Congress is getting into the act of resisting the Postal Service’s plan to close thousands of post offices.
The Hill reports that Oregon’s Democratic delegation to Congress has called on Postmaster General Donahoe to ensure small towns still have reasonable access to post offices. In a letter dated Aug. 8, 2011, Sens. Jeff Merkley and Ron Wyden and Reps. Earl Blumenauer, Peter DeFazio and Kurt Schrader said the USPS cuts may be too aggressive and could leave towns without viable alternatives.
Two other congressmen are circulating a letter they’ve written to Ruth Goldway, chair of the Postal Regulatory Commission, and they are asking their colleagues in Congress to sign on with them. Representatives Gerald E. Connolly (11th District, Virginia) and Don Young (At-Large, Alaska) have expressed their concerns with the Postal Service’s plan, based on the negative impact those closures could have on rural communities, seniors, small businesses, and the long term viability of the Postal Service itself.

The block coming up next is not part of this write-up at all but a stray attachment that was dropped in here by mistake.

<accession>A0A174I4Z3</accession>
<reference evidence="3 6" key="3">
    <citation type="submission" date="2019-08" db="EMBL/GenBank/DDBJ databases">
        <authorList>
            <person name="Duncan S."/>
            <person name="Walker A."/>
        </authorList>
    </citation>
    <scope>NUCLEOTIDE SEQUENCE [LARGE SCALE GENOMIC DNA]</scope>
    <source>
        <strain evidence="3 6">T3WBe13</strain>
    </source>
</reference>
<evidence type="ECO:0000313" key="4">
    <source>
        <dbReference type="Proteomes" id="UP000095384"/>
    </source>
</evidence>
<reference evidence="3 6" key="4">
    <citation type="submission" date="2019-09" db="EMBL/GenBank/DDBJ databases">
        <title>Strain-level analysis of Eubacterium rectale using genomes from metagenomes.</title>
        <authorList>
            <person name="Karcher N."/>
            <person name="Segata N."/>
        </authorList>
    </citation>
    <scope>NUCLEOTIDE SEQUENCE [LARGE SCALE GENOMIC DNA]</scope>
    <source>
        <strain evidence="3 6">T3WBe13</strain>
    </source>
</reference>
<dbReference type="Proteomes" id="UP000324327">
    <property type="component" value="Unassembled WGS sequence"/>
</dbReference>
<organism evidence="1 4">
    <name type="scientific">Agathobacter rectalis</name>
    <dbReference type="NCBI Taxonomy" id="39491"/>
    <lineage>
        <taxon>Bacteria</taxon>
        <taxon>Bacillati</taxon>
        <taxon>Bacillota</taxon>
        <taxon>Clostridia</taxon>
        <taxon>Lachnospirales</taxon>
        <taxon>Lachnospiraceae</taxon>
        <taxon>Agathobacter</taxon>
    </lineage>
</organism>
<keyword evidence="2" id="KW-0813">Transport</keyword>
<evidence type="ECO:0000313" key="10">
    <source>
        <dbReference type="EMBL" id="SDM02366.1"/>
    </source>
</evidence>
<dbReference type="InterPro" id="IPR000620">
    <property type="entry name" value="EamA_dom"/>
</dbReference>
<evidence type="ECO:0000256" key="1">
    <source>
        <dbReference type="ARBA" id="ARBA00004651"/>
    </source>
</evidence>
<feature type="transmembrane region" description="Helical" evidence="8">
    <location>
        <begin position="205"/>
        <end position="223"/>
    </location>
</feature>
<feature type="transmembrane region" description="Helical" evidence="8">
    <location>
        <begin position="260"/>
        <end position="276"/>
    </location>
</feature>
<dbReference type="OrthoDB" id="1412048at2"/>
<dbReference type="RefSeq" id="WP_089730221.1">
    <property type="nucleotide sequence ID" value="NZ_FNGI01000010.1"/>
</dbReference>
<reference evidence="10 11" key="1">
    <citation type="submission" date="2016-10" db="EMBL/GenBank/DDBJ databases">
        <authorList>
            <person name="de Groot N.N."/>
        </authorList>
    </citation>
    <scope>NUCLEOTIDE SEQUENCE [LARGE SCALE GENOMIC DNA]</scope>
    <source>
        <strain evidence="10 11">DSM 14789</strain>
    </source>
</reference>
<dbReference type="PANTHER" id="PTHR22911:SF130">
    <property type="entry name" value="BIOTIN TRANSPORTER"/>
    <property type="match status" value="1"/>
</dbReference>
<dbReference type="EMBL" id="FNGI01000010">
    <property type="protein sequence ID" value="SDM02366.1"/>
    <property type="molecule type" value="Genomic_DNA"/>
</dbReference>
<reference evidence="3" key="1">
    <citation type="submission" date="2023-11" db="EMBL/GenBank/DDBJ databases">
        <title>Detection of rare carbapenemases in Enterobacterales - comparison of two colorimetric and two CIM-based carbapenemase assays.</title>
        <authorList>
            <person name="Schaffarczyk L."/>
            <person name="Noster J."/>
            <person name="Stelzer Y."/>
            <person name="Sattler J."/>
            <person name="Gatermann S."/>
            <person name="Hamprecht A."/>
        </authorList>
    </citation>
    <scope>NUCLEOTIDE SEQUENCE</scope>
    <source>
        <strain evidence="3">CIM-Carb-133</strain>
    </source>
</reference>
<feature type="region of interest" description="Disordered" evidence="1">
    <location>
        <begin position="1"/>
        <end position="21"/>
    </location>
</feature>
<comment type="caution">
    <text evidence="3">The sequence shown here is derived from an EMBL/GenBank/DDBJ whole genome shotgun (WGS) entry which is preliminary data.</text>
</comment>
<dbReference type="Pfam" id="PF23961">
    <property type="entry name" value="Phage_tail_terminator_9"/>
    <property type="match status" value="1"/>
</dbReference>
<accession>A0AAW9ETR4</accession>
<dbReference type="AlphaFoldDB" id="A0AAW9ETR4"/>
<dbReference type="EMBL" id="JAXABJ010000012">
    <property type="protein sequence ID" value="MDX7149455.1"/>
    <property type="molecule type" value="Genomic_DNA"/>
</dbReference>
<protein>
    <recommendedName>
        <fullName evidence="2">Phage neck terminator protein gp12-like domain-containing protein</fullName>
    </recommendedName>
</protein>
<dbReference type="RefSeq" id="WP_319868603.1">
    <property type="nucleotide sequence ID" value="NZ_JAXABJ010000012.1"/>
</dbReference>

The letter states, “We appreciate the dire fiscal condition of the Postal Service and the need to change the Postal Service’s business model to protect its viability and the service it provides to American consumers or businesses. Unfortunately, widespread post office closures is the wrong way to deal with the Postal Service’s fiscal problems, and could harm the Postal Service’s competitiveness in the long run.”
You can read the entire letter here.
UPDATE: A a bipartisan delegation of lawmakers in Virginia and West Virginia is seeking an examination into the proposed postal closures as well as current spending practices of the U.S. Post Office. The examination is being jointly sought by U.S. Sen. Joe Manchin, D-W.Va., U.S. Sen. Jay Rockefeller, D-W.Va., U.S. Rep. Nick Rahall, D-W.Va., U.S. Rep. Shelley Moore Capito, R-W.Va., and U.S. Rep. David McKinley, R-W.Va.
More on that story here.